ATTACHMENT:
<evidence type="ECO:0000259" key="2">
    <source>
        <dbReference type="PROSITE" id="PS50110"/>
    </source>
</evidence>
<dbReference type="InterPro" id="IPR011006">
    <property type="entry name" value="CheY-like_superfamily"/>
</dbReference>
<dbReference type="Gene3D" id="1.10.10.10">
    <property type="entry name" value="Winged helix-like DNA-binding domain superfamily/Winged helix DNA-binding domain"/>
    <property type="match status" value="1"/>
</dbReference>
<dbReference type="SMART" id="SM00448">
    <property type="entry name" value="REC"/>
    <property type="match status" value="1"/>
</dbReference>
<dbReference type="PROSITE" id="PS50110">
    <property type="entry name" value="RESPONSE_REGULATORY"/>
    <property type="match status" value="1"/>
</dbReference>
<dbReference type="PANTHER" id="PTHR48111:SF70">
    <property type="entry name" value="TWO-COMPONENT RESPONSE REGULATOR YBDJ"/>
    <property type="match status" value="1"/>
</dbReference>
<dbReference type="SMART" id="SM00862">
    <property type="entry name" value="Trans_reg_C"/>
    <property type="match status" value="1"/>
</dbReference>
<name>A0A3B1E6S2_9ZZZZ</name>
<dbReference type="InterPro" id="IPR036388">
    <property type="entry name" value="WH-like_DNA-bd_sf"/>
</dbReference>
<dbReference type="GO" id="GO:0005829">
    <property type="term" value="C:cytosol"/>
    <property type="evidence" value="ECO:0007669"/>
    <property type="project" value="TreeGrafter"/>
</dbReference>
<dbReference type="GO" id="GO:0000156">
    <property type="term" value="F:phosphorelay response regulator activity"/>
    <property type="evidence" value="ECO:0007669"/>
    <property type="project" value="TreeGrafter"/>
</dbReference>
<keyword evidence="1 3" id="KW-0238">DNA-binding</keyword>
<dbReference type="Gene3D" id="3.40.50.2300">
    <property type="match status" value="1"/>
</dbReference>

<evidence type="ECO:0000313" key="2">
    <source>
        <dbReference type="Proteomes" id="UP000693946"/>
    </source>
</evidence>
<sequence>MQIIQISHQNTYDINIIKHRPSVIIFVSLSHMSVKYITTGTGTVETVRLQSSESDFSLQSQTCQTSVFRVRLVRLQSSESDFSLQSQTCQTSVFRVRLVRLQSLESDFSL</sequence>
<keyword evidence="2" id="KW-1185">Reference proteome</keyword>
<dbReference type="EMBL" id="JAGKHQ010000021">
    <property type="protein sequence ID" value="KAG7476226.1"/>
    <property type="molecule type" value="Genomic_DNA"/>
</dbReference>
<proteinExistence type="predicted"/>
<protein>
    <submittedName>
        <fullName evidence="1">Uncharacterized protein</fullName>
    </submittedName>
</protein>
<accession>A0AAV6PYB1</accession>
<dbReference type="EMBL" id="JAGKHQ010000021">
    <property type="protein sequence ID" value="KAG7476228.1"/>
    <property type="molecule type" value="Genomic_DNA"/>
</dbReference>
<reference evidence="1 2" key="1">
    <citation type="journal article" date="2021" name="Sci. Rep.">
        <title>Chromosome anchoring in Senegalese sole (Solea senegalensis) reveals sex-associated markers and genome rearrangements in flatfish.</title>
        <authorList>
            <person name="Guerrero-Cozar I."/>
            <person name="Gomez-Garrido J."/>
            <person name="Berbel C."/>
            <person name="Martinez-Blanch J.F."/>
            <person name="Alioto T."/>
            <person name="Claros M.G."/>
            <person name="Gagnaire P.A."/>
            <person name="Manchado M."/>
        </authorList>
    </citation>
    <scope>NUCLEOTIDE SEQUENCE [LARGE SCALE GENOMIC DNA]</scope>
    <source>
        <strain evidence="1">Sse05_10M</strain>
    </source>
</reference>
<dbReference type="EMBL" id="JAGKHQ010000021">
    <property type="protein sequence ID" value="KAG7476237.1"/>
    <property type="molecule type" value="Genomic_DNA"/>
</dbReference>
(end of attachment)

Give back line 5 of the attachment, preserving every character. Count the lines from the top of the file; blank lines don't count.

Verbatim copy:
</evidence>